Second, PAS’ distrust for PAN and the DAP could lead to the party breaking all ties with the opposition coalition. In the state of Selangor, a PAS withdrawal will leave the new coalition with 30 seats in a state assembly of 56 seats. The razor-thin margin could lead to UMNO attempting a takeover of the state government. One PKR executive council member who is close to Selangor chief minister Azmin Ali told TODAY: “PKR cannot break our working relationship with PAS (or) the Selangor state government will be on a knife-edge.”

Third, PAS leaders who are friendlier to UMNO will be empowered to push for a closer working relationship with the government.

The Red Shirt rally and the formation of PAN on Malaysia Day have starkly different objectives. Yet, both events feed into the narrative that the Malay community is under siege. The scandal surrounding the state investment firm 1MDB, Mr Najib’s sacking of his deputy Muhyiddin Yassin for asking questions in public about 1MDB, and the attacks against Mr Najib from former Prime Minister Mahathir Mohamad — again over 1MDB — have weakened UMNO significantly. The formation of PAN has further divided the Malay votes by creating another alternative to PAS and UMNO. Meanwhile, the Chinese community appears firmly behind the DAP, given how weak MCA is perceived to be. The DAP controls virtually all the Chinese majority seats in the country. It is also courting Malays, as only two of its current 37 Members of Parliament are Malay.

The political unity of the Chinese was further manifested in the recent Bersih rally, which some believe was an unprecedented show of support from the Chinese community. As such, the rhetoric by some government leaders including Mr Najib that the political dominance of the Malays is under threat has found some traction.

There are voices in PAS calling for the party to establish a working relationship with UMNO to protect the political position of Malays in the country. Mr Shuhaimi Embong, a PAS activist, said that “we need to understand the Malaysian political reality. Even UMNO cannot survive on its own. What makes us think that we (PAS) can survive on our own. I personally think that we should be decisive whether we ally with PKR or form a tacit alliance with UMNO”.


Going forward, politicians from both sides of the political divide will likely continue to use racial and religious sentiments to push their own political agendas, and rising tensions can be expected. This will inevitably affect the country’s stability and economy, and a ripple effect will likely be felt in Singapore, which shares Malaysia’s multiracial make-up.

Analysts TODAY spoke to were sanguine about the impact of these latest developments on Singapore-Malaysia relations. Mr Najib is known to be favourably disposed towards Singapore, and he has a good working relationship with Prime Minister Lee Hsien Loong. Flagship projects between Singapore and Malaysia, including the high-speed rail link and the Iskandar Development Region, are on track. However, the political uncertainty in Malaysia is likely to worsen the country’s already bleak economic outlook and repercussions will be felt across the causeway. A Bloomberg report this week stated that even though Moody’s rated Malaysia A3, credit default swap traders saw it six levels lower at Ba3 — a junk grade.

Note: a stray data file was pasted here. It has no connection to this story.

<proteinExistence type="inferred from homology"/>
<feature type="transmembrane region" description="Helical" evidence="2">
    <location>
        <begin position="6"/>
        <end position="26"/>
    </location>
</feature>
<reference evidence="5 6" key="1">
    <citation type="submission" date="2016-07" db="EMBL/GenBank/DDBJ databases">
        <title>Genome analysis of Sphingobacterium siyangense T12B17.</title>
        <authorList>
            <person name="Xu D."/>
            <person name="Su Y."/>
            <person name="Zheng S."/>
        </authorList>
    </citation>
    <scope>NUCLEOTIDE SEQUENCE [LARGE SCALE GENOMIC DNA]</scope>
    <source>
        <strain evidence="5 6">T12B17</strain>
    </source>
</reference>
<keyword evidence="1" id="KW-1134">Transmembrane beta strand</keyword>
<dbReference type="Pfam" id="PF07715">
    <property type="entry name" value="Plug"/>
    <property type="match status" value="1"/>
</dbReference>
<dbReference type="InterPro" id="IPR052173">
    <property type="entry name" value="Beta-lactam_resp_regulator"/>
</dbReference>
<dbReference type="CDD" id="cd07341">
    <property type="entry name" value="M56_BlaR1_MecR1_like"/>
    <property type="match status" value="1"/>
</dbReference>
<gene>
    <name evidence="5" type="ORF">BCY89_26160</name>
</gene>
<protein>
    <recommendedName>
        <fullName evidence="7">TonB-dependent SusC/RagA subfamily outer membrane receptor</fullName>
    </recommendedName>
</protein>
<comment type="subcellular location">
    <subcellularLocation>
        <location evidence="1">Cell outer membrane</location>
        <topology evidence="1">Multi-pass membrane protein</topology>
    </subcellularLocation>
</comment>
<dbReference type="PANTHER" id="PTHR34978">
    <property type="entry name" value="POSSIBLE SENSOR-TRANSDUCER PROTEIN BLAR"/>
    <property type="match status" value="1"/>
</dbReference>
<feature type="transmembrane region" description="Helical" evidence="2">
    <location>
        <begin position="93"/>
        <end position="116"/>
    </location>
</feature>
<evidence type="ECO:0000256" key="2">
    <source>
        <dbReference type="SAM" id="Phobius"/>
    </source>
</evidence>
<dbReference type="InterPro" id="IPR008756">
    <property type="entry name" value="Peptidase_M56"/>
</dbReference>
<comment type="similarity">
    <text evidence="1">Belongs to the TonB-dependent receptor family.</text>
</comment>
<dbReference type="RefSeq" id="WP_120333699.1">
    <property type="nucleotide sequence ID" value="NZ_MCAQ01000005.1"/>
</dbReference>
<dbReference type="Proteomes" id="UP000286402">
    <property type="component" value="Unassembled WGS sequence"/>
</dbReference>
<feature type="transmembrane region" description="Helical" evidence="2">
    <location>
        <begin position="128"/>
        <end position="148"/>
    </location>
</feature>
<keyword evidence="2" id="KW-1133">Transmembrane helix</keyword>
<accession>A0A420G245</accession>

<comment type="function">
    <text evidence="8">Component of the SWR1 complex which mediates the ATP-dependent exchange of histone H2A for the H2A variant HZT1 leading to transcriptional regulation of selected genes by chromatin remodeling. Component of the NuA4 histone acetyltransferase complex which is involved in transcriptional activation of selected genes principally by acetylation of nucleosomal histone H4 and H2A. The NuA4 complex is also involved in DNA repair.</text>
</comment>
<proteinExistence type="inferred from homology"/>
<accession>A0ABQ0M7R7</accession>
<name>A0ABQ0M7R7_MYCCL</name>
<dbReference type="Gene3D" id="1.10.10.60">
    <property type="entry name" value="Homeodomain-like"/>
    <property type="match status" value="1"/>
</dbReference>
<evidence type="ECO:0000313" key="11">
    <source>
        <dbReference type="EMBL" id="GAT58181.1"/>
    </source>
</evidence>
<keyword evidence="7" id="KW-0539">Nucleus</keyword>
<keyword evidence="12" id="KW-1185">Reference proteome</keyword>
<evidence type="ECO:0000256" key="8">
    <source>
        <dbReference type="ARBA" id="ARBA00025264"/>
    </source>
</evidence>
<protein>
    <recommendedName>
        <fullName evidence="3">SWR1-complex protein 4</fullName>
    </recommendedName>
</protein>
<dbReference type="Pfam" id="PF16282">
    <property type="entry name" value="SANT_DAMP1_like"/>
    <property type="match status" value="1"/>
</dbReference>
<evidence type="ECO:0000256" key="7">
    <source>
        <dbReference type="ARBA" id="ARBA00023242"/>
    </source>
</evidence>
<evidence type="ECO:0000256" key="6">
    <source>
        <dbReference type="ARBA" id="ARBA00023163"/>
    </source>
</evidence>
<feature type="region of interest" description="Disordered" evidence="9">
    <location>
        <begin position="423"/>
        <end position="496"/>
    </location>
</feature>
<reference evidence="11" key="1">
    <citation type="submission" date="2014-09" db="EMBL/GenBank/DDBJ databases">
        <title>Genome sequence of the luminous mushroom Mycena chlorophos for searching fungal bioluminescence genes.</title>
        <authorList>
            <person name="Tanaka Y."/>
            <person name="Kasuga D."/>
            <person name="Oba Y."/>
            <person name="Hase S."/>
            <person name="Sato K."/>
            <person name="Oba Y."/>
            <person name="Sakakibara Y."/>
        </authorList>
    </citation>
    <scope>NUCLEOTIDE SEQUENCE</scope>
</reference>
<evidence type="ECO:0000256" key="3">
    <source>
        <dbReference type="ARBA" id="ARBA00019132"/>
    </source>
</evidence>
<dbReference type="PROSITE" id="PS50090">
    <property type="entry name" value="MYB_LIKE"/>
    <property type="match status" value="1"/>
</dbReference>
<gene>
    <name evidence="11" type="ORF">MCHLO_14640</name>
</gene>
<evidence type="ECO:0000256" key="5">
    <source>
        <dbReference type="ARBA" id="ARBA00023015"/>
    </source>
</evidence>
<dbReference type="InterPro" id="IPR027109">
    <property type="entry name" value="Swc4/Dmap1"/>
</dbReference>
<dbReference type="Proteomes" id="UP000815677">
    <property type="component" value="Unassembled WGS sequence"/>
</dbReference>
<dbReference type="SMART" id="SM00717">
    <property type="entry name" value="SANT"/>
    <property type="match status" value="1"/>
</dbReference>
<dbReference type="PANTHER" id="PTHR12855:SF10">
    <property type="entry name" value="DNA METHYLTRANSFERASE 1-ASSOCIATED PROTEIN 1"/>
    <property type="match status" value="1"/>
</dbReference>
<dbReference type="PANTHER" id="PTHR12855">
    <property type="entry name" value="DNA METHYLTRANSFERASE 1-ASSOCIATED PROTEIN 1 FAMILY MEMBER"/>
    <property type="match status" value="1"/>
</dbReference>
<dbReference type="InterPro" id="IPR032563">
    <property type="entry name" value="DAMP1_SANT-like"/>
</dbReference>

Mr Michael Wan, Credit Suisse economist, told TODAY that Singapore’s economy is very dependent on Malaysia, and if the latter slows down, there will be some knock-on negative impact on Singapore. Mr Wan said part of the knock-on effect could hurt the retail sector here. “With a weaker ringgit, it makes more sense for the Singapore consumers to spend in Malaysia rather than Singapore.”

Mr Francis Tan, a UOB economist, said tourist arrivals from Malaysia into Singapore could be affected this year. “Year-to-date we should already see declines because the ringgit has been depreciating throughout the year. It’s not just last month so the impact should already be there. In the tourism industry, businesses like hotels, retail, F&B — the usual things that tourists spend on — will also be affected,” he said.

Another area of concern is exports. Mr Wan pointed out that Singapore exports cater to final demand in Malaysia. “If Malaysia’s consumers get squeezed and they buy less from overseas, it accounts for about 3 per cent of Singapore’s GDP. Indonesia is probably about the same at 3 to 4 per cent of GDP. If you add up the whole of ASEAN I would say it’s maybe like 8 to 9 per cent of GDP, so it’s quite sizeable,” he said. ADDITIONAL REPORTING BY ALBERT WAI AND LEE YEN NEE

  1. #1 by boh-liao on Sunday, 27 September 2015 - 5:00 pm